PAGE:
From the University of Southampton
New study explains the role of oceans in global ‘warming hiatus’
New research shows that ocean heat uptake across three oceans is the likely cause of the ‘warming hiatus’ – the current decade-long slowdown in global surface warming.
Using data from a range of state-of-the-art ocean and atmosphere models, the research shows that the increased oceanic heat drawdown in the equatorial Pacific, North Atlantic and Southern Ocean basins has played a significant role in the hiatus.
The new analysis has been published in Geophysical Research Letters by Professor Sybren Drijfhout from the University of Southampton and collaborators from the National Oceanography Centre (NOC) Dr Adam Blaker, Professor Simon Josey, Dr George Nurser and Dr Bablu Sinha, together with Dr Magdalena Balmaseda from the European Centre for Medium Range Weather Forecasting (ECMWF).
Professor Drijfhout said: “This study attributes the increased oceanic heat drawdown in the equatorial Pacific, North Atlantic and Southern Ocean to specific, different mechanisms in each region. This is important as current climate models have been unable to simulate the hiatus. Our study gives clues to where the heat is drawn down and by which processes. This can serve as a benchmark for climate models on how to improve their projections of future global mean temperature.”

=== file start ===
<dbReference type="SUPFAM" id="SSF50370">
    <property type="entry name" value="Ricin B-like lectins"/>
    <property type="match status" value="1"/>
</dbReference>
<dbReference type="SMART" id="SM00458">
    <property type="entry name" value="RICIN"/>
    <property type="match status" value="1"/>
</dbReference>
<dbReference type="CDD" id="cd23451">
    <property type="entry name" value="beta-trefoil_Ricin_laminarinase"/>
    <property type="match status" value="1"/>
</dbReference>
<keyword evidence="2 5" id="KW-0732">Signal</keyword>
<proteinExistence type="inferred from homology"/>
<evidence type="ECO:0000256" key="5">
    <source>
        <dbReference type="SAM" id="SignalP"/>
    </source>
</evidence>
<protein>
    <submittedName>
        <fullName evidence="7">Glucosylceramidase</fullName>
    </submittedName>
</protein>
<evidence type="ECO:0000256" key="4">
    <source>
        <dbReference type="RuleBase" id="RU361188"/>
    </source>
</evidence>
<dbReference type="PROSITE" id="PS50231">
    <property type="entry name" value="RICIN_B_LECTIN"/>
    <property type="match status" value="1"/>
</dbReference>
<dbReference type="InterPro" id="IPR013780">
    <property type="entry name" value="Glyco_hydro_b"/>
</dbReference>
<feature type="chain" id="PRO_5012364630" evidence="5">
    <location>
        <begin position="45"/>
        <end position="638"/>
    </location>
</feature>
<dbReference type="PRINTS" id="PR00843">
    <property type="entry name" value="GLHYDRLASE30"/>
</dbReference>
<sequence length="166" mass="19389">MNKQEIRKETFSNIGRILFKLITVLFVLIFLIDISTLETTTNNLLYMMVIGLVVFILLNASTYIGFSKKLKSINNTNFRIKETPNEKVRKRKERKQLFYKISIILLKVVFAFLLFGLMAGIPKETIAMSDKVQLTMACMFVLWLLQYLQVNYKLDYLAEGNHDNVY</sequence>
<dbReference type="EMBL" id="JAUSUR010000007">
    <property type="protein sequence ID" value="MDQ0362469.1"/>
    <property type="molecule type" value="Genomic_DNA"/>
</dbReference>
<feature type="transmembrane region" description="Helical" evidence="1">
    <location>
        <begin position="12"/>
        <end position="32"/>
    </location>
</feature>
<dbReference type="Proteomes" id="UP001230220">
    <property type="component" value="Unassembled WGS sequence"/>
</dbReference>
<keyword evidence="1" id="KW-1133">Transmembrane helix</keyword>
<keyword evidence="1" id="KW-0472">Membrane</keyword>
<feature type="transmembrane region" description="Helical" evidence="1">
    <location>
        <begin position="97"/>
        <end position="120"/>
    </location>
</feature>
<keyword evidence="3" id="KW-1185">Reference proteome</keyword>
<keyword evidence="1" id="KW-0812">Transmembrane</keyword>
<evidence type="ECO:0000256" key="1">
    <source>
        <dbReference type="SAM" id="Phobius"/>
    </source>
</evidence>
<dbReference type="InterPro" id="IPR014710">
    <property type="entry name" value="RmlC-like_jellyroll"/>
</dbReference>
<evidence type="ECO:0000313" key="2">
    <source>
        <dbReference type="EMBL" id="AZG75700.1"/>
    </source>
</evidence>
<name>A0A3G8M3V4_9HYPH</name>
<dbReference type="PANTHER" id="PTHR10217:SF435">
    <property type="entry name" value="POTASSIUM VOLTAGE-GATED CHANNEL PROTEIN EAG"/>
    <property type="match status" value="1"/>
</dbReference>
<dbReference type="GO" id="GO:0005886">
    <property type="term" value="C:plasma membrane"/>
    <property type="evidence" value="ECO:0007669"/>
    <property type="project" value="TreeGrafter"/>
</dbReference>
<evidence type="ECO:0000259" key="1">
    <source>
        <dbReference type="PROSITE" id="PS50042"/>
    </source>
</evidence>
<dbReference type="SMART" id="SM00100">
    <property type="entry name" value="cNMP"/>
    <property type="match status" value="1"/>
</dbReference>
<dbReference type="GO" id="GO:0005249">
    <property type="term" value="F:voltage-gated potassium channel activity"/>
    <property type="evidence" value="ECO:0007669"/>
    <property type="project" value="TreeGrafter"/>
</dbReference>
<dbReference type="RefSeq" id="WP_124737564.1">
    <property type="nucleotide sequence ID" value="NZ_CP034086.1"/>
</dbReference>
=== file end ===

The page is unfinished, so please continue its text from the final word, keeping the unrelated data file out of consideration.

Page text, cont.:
Previously, the drawdown of heat by the Equatorial Pacific Ocean over the hiatus period, due to cool sea-surface temperatures associated with a succession of cool-surface La Nina episodes, was thought to be sufficient to explain the hiatus.
However, this new analysis reveals that the northern North Atlantic, the Southern Ocean and Equatorial Pacific Ocean are all important regions of ocean heat uptake. Each basin contributes a roughly equal amount to explaining the hiatus, but the mechanisms of heat drawdown are different and specific in each basin.
In the North Atlantic, more heat has been retained at deep levels as a result of changes to both the ocean and atmospheric circulations, which have led to the winter atmosphere extracting less heat from the ocean.
In the Southern Ocean, the extra drawdown of heat had gone unnoticed and is increasing on a much longer timescale (multi-decadal) than the other two regions (decadal). Here, gradual changes in the prevailing westerly winds have modified the ocean-atmosphere heat exchange, particularly in the Southern Indian Ocean.
The team calculated the change in the amount of heat entering the ocean using a state-of-the-art high resolution ocean model developed and run by NOC scientists that is driven by surface observations. This estimate was compared with results from an ocean model-data synthesis from ECMWF and a leading atmospheric model-data synthesis produced in the US. Professor Josey said: “It is the synthesis of information from models and observational data that provides a major strength of our study.”
Dr Sinha concluded: “The deeper understanding gained in this study of the processes and regions responsible for variations in oceanic heat drawdown and retention will improve the accuracy of future climate projections.”